Average attained age of policyholders51 years50 years
_______________
(1)The Company’s annuity contracts with guarantees may offer more than one type of guarantee in each contract. Therefore, the amounts listed above may not be mutually exclusive.
(2)Includes direct business, but excludes offsets from hedging or reinsurance, if any. Therefore, the net amount at risk presented reflects the economic exposures of living and death benefit guarantees associated with variable annuities, but not necessarily their impact on the Company. See Note 5 of the Notes to the Consolidated Financial Statements included in the 2019 Annual Report for a discussion of guaranteed minimum benefits which have been reinsured.
(3)Includes the contract holder’s investments in the general account and separate account, if applicable.
(4)Defined as the death benefit less the total account value, as of the balance sheet date. It represents the amount of the claim that the Company would incur if death claims were filed on all contracts on the balance sheet date and includes any additional contractual claims associated with riders purchased to assist with covering income taxes payable upon death.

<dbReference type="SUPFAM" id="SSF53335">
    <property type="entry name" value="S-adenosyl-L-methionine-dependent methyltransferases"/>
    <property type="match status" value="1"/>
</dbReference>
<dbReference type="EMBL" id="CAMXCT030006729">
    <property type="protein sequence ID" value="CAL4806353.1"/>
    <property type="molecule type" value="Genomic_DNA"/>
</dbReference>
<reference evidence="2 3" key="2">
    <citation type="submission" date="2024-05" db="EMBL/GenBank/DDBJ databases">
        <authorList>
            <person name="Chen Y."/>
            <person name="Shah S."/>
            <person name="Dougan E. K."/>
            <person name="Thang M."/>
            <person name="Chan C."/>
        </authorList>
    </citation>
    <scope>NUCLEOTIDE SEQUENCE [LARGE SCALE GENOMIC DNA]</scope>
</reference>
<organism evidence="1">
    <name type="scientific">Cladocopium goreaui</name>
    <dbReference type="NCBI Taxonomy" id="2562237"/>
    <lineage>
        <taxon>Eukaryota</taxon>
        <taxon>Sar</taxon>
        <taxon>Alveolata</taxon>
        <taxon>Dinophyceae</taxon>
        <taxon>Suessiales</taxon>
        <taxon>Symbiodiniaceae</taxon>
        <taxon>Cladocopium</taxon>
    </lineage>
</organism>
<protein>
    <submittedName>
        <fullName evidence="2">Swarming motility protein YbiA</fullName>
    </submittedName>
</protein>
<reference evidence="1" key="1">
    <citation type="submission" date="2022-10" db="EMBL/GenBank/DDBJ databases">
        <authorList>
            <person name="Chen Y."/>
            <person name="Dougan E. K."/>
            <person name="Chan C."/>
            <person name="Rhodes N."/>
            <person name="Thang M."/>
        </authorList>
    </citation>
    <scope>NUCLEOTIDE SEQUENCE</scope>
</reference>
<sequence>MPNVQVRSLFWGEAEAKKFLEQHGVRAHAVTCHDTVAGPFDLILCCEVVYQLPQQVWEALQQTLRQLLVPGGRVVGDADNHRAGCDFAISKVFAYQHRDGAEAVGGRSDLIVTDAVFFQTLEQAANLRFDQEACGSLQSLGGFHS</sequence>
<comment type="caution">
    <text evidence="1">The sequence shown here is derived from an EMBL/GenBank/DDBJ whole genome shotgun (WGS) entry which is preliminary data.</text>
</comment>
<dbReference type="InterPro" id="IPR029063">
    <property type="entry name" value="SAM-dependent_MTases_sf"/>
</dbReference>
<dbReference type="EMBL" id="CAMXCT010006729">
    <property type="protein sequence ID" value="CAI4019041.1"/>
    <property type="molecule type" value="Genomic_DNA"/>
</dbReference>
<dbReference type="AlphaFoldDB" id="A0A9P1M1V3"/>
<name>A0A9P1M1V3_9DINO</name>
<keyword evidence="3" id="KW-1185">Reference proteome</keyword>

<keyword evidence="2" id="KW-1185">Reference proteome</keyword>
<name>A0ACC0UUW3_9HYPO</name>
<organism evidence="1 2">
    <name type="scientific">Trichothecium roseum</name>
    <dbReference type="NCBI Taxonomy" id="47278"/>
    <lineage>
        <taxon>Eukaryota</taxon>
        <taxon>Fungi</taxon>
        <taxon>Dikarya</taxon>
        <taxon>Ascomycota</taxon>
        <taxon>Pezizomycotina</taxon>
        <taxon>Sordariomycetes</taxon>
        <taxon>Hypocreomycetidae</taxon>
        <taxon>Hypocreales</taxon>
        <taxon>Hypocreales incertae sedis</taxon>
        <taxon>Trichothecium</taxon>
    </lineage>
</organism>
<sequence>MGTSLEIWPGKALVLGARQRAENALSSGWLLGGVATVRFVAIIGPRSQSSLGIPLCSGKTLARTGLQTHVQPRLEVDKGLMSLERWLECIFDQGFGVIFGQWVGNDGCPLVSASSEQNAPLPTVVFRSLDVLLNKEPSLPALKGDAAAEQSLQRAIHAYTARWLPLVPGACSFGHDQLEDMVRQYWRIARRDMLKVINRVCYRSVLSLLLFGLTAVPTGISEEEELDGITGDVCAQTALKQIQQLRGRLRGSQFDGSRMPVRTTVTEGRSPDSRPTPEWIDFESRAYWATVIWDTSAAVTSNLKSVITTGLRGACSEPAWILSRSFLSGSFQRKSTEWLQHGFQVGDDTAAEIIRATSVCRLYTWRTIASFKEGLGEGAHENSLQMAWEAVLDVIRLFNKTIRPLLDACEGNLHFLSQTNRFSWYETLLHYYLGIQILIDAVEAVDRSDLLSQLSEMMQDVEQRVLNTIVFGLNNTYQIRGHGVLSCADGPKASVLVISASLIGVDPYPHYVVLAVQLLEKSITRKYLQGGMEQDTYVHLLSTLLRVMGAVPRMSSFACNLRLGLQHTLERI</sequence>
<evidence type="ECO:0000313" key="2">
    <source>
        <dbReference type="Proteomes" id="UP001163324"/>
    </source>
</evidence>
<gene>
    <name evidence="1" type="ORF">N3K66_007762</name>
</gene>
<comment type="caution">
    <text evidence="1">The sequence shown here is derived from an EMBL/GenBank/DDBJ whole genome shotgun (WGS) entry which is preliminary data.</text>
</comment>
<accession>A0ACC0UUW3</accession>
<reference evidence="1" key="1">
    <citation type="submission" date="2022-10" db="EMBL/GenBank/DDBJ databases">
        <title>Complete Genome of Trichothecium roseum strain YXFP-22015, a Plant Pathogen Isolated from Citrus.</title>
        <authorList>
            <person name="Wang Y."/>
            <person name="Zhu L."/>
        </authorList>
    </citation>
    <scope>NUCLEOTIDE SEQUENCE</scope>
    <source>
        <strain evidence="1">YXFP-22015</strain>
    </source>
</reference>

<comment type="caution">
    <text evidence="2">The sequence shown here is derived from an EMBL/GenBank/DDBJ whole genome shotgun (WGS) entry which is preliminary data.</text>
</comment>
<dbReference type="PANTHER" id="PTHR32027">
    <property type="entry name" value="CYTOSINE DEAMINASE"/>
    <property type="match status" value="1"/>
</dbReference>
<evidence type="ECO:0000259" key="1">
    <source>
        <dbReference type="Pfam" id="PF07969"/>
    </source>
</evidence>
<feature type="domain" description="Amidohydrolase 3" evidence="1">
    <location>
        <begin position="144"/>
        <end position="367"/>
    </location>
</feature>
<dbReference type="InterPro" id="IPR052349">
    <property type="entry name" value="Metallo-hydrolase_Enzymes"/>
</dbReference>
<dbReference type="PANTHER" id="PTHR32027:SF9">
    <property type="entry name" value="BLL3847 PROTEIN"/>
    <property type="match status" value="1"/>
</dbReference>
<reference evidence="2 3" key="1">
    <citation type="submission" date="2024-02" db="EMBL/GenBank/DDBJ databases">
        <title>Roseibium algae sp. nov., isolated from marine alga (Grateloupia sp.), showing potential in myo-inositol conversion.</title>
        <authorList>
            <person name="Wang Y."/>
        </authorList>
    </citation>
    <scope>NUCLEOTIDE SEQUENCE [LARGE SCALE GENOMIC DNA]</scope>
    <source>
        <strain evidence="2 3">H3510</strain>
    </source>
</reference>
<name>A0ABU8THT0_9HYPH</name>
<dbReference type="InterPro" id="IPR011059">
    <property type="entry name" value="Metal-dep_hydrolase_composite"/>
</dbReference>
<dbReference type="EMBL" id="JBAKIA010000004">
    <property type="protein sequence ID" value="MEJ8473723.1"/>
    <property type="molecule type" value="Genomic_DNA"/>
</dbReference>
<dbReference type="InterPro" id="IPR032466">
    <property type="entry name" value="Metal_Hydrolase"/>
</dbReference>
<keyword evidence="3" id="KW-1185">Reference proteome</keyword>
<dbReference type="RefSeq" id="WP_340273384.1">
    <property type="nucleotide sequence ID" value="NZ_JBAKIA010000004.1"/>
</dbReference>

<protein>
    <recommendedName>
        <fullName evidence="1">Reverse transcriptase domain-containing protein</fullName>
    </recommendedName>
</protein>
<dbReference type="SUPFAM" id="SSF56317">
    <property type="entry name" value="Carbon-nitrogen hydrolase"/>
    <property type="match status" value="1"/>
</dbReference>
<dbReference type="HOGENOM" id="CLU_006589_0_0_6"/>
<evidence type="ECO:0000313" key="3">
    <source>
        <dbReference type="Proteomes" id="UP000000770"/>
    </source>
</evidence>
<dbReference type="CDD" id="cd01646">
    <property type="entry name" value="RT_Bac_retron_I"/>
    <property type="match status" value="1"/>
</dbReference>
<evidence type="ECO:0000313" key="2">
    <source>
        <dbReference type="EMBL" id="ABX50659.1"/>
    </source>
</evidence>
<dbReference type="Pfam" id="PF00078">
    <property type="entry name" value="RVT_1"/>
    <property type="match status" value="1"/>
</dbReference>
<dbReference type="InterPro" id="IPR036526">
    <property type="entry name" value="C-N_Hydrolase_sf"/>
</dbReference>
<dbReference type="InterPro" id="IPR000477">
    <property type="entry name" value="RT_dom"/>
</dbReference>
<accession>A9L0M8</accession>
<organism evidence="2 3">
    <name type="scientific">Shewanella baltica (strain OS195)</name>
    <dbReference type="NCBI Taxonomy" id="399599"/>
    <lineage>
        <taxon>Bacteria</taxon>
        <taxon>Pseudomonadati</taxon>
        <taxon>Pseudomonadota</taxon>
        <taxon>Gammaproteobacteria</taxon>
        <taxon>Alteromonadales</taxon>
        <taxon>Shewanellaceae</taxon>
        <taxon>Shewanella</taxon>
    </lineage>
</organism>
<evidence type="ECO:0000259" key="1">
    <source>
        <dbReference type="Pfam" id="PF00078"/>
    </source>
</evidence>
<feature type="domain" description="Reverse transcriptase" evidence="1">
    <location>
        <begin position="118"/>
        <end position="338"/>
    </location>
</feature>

12

Brighthouse Financial, Inc.
Notes to the Interim Condensed Consolidated Financial Statements (Unaudited) (continued)
3. Insurance (continued)
(5)Defined as the amount (if any) that would be required to be added to the total account value to purchase a lifetime income stream, based on current annuity rates, equal to the minimum amount provided under the guaranteed benefit. This amount represents the Company’s potential economic exposure to such guarantees in the event all contract holders were to annuitize on the balance sheet date, even though the contracts contain terms that allow annuitization of the guaranteed amount only after the 10th anniversary of the contract, which not all contract holders have achieved.
(6)Defined as the guarantee amount less the account value, as of the balance sheet date. It represents the amount of the claim that the Company would incur if death claims were filed on all contracts on the balance sheet date.
4. Investments
See Note 1 of the Notes to the Consolidated Financial Statements included in the 2019 Annual Report for a description of the Company’s accounting policies for investments and Note 6 for information about the fair value hierarchy for investments and the related valuation methodologies. In connection with the adoption of new guidance related to the credit losses (see Note 1), effective January 1, 2020, the Company updated its accounting policies on certain investments. Any accounting policy updates required by the new guidance are described in this footnote.
Fixed Maturity Securities Available-for-sale